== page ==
I decided to review The LEGO Neighborhood book because I showed it to my son and we both thought it was a really cool book. Once the review was done I contacted Brian Lyles and asked for an interview. I love to interview true LEGO aficionados and see what made them tick when they were young.
Brian works as a professional videographer and Jason Lyles, Brian’s brother, is a software developer. Interesting jobs!
They sell plans to build LEGO models. You get a pdf with pictures of how to build the model as well as a parts list. Pretty neat stuff and a great idea for a small business. The link is at the bottom of this post.
This post may contain affiliate links which means I may receive a small commission, at no cost to you, if you make a purchase through a link. All opinions are my own and I share things I think would be of interest to boys.
Before we get started let me share a link to The LEGO Neighborhood Book Review so you can read that as well.
Interview with Brian Lyles:
Sheila: What kind of things did you enjoy playing with when you were a child?
Brian: Obviously, I loved playing with LEGO when I was a kid. I had other toys that lots of kids my age played with, such as GI Joes or Matchbox cars, but I didn’t really have any toys other than LEGO that really challenged me to use my imagination.
The one great thing about LEGO is that you can use the pieces to build your own toys. If you feel like making a spaceship, make a spaceship, and after you’re bored with the spaceship, take the pieces and make a truck, or a dinosaur.
There are other toys that allow a child to build things, such as erector sets, but I’m not aware of any other toy that has the same flexibility as LEGO to make whatever you want.
LEGO is also the only toy that I played with when I was a kid that I really wanted to make sure to pass down to my son. He got started with System bricks when he was 3 (under close supervision), and has advanced his skills enough that at the age of 6 he was able to build 10243-1 Parisian Restaurant mostly by himself.
Sheila: In what ways can boys continue to work with LEGO as they grow older?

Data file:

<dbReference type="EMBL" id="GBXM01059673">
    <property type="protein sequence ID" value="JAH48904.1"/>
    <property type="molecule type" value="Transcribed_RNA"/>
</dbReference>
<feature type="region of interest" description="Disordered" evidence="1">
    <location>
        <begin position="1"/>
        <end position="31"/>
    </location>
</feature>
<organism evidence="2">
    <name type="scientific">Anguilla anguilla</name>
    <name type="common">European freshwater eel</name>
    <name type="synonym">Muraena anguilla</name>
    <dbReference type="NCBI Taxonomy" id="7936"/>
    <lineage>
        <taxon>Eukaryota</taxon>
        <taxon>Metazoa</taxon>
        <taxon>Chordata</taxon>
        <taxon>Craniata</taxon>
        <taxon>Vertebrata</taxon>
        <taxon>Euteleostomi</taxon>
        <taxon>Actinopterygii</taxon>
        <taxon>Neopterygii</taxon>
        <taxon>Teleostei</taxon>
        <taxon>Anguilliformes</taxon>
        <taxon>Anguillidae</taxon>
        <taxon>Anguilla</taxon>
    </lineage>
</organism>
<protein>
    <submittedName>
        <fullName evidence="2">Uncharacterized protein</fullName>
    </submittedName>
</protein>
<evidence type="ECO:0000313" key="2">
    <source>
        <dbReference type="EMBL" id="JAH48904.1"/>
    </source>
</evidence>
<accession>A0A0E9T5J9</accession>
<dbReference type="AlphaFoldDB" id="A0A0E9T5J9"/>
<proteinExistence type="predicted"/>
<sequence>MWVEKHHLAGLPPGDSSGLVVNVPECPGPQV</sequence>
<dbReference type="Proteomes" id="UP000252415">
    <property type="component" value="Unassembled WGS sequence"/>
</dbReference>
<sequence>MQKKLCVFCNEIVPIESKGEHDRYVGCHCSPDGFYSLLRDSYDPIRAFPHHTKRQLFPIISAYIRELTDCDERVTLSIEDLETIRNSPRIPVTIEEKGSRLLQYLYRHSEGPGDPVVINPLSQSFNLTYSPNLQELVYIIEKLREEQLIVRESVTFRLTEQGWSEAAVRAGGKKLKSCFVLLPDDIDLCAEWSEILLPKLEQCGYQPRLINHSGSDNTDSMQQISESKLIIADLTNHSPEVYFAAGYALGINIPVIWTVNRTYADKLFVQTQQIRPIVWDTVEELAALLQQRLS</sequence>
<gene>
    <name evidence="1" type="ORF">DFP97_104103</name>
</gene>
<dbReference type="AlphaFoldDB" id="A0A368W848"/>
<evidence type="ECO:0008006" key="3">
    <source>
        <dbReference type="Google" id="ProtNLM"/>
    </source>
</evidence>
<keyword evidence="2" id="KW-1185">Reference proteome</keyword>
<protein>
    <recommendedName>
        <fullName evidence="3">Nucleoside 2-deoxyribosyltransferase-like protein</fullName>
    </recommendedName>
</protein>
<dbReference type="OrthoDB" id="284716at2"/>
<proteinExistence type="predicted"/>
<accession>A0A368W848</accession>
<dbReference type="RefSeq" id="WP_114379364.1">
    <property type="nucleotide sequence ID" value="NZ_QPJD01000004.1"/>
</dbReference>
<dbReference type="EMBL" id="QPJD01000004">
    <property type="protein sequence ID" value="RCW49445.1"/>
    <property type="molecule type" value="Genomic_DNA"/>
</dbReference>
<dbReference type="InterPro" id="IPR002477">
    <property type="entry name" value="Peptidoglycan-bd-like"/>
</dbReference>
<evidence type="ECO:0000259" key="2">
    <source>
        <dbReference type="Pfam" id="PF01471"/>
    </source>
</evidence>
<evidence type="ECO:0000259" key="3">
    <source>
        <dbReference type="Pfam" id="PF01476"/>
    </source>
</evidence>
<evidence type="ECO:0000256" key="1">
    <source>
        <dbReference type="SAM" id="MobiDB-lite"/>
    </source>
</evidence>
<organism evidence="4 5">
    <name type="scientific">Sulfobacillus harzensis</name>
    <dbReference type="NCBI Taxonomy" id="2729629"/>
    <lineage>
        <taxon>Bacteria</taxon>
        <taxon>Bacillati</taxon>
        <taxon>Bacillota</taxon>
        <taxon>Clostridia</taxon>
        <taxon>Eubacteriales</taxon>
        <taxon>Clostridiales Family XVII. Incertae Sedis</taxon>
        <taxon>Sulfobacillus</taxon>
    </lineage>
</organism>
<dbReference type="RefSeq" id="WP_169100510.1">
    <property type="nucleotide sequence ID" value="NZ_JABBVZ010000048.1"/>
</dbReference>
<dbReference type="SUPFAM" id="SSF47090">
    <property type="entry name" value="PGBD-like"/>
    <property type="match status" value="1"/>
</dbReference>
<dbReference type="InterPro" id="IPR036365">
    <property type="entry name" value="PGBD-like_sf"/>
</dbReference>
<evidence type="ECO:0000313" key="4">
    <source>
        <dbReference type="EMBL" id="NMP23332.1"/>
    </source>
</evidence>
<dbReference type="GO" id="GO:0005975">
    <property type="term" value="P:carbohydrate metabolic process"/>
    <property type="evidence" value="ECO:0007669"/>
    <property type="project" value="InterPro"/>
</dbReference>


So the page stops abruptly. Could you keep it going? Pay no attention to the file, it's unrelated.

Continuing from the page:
Brian: There is definitely more than one way to go for older kids to still enjoy LEGO. Older kids might enjoy building more complex or larger models. By posting their work to Flickr or MocPages, they can receive encouragement from the community to explore their ideas more.
An obvious way that older kids can continue to work with Lego is by getting into the Technic or Mindstorms lines. These more advanced sets teach the basics of pneumatics, mechanics, electrics and programming. Kids can actually do some pretty fascinating stuff with the Mindstorms robotics.
Another, non-technical way for older kids to enjoy LEGO is to view the bricks as an art medium. Anything your child builds is an expression of who they are and what they find interesting, so in that sense, your child is already making art.
Some people though have become very skilled with LEGO and their work, I think, raises LEGO to an art form.
Sheila: What have you have learned from playing with LEGO?
Brian: You’re never too old. 🙂 Also, it seems that playing with LEGO when you’re young helps to build strong analytical skills.
I’m a software engineer by trade and one time during lunch break, the conversation turned to LEGO. As it turned out, all the best engineers in the room played with LEGO when they were kids. Coincidence?
Sheila: Do you have any advice for aspiring LEGO creators?
Brian: 1. Build 2. Take apart 3. Repeat. It’s like anything else, the more you do it, the better you’ll get.
Don’t be afraid to make something that looks terrible, just try again. All is not lost if a model you make doesn’t turn out well, along the way you might have learned a new technique.
Take a moment to watch this video. It showcases the book and will give you a great idea of the type of builds Brian Lyles and Jason Lyles are famous for.
As far as learning with LEGO, I think this quote from our interview with Brian says a lot:
As it turned out, all the best engineers in the room played with Lego when they were kids. Coincidence? ~Brian Lyles
Special thanks goes out to Brian for agreeing to our interview. It is always interesting to see what these awesome builders have to say about LEGO and learning.
You can follow Brick City Depot on Facebook (be sure to give them a like while you are there,) on Twitter and go check out their YouTube channel for more videos. They also run Brick City Depot. If you are not familiar with it click over and have a look.
Here are the other Artist in LEGO Brick Interviews in this series: